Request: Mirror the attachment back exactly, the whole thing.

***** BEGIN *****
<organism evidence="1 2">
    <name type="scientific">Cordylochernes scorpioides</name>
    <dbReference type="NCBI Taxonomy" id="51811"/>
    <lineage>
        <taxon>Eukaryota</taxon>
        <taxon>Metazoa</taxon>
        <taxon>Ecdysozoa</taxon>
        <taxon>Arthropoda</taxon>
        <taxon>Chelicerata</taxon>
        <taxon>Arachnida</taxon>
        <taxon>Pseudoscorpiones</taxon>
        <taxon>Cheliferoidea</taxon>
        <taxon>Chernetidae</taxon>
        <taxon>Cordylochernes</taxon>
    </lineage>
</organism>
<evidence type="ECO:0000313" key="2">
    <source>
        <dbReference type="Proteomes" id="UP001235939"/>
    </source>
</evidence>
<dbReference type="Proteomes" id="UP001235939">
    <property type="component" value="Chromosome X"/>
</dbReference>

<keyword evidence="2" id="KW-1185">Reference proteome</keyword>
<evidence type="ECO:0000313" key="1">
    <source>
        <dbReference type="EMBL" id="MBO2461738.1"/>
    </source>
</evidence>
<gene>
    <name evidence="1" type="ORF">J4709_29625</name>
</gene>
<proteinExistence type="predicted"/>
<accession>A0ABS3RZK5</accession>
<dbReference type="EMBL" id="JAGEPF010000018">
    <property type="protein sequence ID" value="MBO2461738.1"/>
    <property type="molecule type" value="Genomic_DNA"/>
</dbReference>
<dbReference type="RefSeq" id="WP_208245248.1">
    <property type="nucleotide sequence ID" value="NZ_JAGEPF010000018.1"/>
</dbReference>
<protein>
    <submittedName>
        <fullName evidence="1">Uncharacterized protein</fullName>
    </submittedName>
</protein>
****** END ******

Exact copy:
<organism evidence="1 2">
    <name type="scientific">Cordylochernes scorpioides</name>
    <dbReference type="NCBI Taxonomy" id="51811"/>
    <lineage>
        <taxon>Eukaryota</taxon>
        <taxon>Metazoa</taxon>
        <taxon>Ecdysozoa</taxon>
        <taxon>Arthropoda</taxon>
        <taxon>Chelicerata</taxon>
        <taxon>Arachnida</taxon>
        <taxon>Pseudoscorpiones</taxon>
        <taxon>Cheliferoidea</taxon>
        <taxon>Chernetidae</taxon>
        <taxon>Cordylochernes</taxon>
    </lineage>
</organism>
<evidence type="ECO:0000313" key="2">
    <source>
        <dbReference type="Proteomes" id="UP001235939"/>
    </source>
</evidence>
<dbReference type="Proteomes" id="UP001235939">
    <property type="component" value="Chromosome X"/>
</dbReference>

<keyword evidence="2" id="KW-1185">Reference proteome</keyword>
<evidence type="ECO:0000313" key="1">
    <source>
        <dbReference type="EMBL" id="MBO2461738.1"/>
    </source>
</evidence>
<gene>
    <name evidence="1" type="ORF">J4709_29625</name>
</gene>
<proteinExistence type="predicted"/>
<accession>A0ABS3RZK5</accession>
<dbReference type="EMBL" id="JAGEPF010000018">
    <property type="protein sequence ID" value="MBO2461738.1"/>
    <property type="molecule type" value="Genomic_DNA"/>
</dbReference>
<dbReference type="RefSeq" id="WP_208245248.1">
    <property type="nucleotide sequence ID" value="NZ_JAGEPF010000018.1"/>
</dbReference>
<protein>
    <submittedName>
        <fullName evidence="1">Uncharacterized protein</fullName>
    </submittedName>
</protein>